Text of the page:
Monday, June 13, 2016

An Important Challenge: Galatians 2:11-21 NLT

"But when Peter came to Antioch, I had to oppose him to his face, for what he did was very wrong." (Galatians 2:11)

Wait. What? When we left off in the last post, we could almost hear the 1960s peace music playing and see the rainbows. Now they're fighting? What happened between verses 10 and 11 that led us to this point? What did Peter, a "pillar of the church" do?

To understand that, you need to know a few things about Peter first. Peter was one of Jesus's original twelve disciples. He was also Jewish. It wasn't until a scene in Acts 10:9-16 that Peter let go of the old Jewish customs. He had a dream (or a vision), sent from God, that showed him he no longer had to worry about what he was eating. Read Leviticus 11, and you'll see there was a long list of things they weren't to eat! This also indicated that he no longer had to worry about who ate at his table. Before Jesus, Jewish people weren't permitted to eat with non-Jewish people. It wasn't done. It was one of their laws. After Jesus, that all changed.

"When he first arrived, he ate with the Gentile believers, who were not circumcised. But afterward, when some friends of James came, Peter wouldn’t eat with the Gentiles anymore. He was afraid of criticism from these people who insisted on the necessity of circumcision. As a result, other Jewish believers followed Peter’s hypocrisy, and even Barnabas was led astray by their hypocrisy." (Galatians 2:12-13)

Before "some friends of James came," Peter had been seen with many Gentile believers. He had accepted them as fellow believers without question. After those "friends" showed up- and keep in mind that James was also Jewish so it's likely that those friends were people trying to force Jewish customs on Christians- Peter was snubbing them. His actions created this chain reaction among the believers that Paul knew wasn't okay. You see, the mistakes that we make don't just affect us. They affect all those around us too. It's an added negative effect of sin.

"When I saw that they were not following the truth of the gospel message, I said to Peter in front of all the others, 'Since you, a Jew by birth, have discarded the Jewish laws and are living like a Gentile, why are you now trying to make these Gentiles follow the Jewish traditions?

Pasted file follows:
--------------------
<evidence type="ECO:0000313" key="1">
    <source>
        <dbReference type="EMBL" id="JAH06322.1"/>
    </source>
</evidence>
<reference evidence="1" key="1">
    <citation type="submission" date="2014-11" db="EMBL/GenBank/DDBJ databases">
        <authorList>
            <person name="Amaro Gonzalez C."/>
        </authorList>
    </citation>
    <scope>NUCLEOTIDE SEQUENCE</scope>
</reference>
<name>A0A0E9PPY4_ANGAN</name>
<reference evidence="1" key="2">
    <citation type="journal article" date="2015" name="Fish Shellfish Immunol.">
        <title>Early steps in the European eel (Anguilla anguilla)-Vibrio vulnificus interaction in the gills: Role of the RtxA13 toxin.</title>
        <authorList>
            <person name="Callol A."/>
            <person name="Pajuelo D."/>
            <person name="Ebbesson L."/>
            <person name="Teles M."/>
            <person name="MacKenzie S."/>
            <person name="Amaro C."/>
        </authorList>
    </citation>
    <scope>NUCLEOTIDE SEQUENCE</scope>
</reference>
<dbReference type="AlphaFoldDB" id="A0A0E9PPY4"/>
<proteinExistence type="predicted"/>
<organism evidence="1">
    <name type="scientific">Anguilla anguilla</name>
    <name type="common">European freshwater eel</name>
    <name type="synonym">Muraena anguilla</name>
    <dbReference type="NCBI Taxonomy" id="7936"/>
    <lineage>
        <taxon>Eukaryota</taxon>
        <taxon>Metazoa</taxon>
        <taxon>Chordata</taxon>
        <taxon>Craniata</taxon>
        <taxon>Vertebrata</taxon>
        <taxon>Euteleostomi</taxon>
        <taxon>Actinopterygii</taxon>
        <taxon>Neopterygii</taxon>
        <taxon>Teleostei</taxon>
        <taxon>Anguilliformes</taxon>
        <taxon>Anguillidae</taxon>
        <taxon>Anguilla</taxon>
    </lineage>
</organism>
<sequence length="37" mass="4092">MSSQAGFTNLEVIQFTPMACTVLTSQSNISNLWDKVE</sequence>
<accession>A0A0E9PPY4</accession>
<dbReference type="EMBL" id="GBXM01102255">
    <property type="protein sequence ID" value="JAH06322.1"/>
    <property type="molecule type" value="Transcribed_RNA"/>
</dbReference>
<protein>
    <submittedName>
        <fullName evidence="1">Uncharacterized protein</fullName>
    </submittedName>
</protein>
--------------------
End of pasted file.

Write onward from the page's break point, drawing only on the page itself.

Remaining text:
'You and I are Jews by birth, not "sinners" like the Gentiles. Yet we know that a person is made right with God by faith in Jesus Christ, not by obeying the law. And we have believed in Christ Jesus, so that we might be made right with God because of our faith in Christ, not because we have obeyed the law. For no one will ever be made right with God by obeying the law.'" (Galatians 2:14-16)

Wow. That took guts. Paul spoke the truth in love here. There's a big difference between speaking the truth in love and throwing it in someone's face. Paul called Peter out in love here. He reminded Peter of their united purpose, of who he truly was. He urged him not to be bullied into following the old customs that Jesus died to free him from. Because, as Paul said, "no one will ever be made right with God by obeying the law." This is a great reminder for us too. We can't do anything to be accepted by God. Our "good works" will never be enough. All that God asks us to do is believe and accept Jesus's gift to us. He died on the cross in our place. He took on our sins upon himself so that we could be made right with God. Nothing we do will ever compare to that gift!

" But suppose we seek to be made right with God through faith in Christ and then we are found guilty because we have abandoned the law. Would that mean Christ has led us into sin? Absolutely not! Rather, I am a sinner if I rebuild the old system of law I already tore down. For when I tried to keep the law, it condemned me. So I died to the law—I stopped trying to meet all its requirements—so that I might live for God." (Galatians 2:17-19)

Paul is really speaking to other Jewish people who are still afraid to go all in for Christ. This is a great reminder. We are only made right through Jesus. Furthermore, following the old laws, going back to the "old way" isn't going to fix anything. Paul doesn't want to see anyone tempted to fall back into old habits here. He wants them to stop feeling guilty and trying to do enough. They can't do enough.

I found this passage from the Bible Gateway Commentary particularly interesting and want to share it here: "If we feel that Paul was unnecessarily harsh or rude for rebuking Peter in public, we need to recall that the freedom of all Gentile Christians and the whole future of the Gentile mission was at stake. What if Peter's separation had set a precedent for the future so that all Gentile Christians really were required to become Jews? From a human perspective, such a precedent would have spelled the end of the Gentile church."

Can you imagine if Paul had said nothing? Christianity as we know it might not exist. It might be totally and completely, irreversibly different.

Paul ends this section of his letter to the Galatians like this: "My old self has been crucified with Christ.[e] It is no longer I who live, but Christ lives in me. So I live in this earthly body by trusting in the Son of God, who loved me and gave himself for me. I do not treat the grace of God as meaningless. For if keeping the law could make us right with God, then there was no need for Christ to die." (Galatians 2: 20-21)

Oh that we could all remember this each and every day. We are to be living our lives with God at the wheel (anyone remember that Carrie Underwood song? No? Just me? Okay, then...moving on). We need to be so in tune and close to Jesus that we know what he is wanting us to do. How do we do that? Through lots of prayer, studying the Bible, reading the Bible, listening to trusted leaders, and listening for God's voice!

Praying for you all today!

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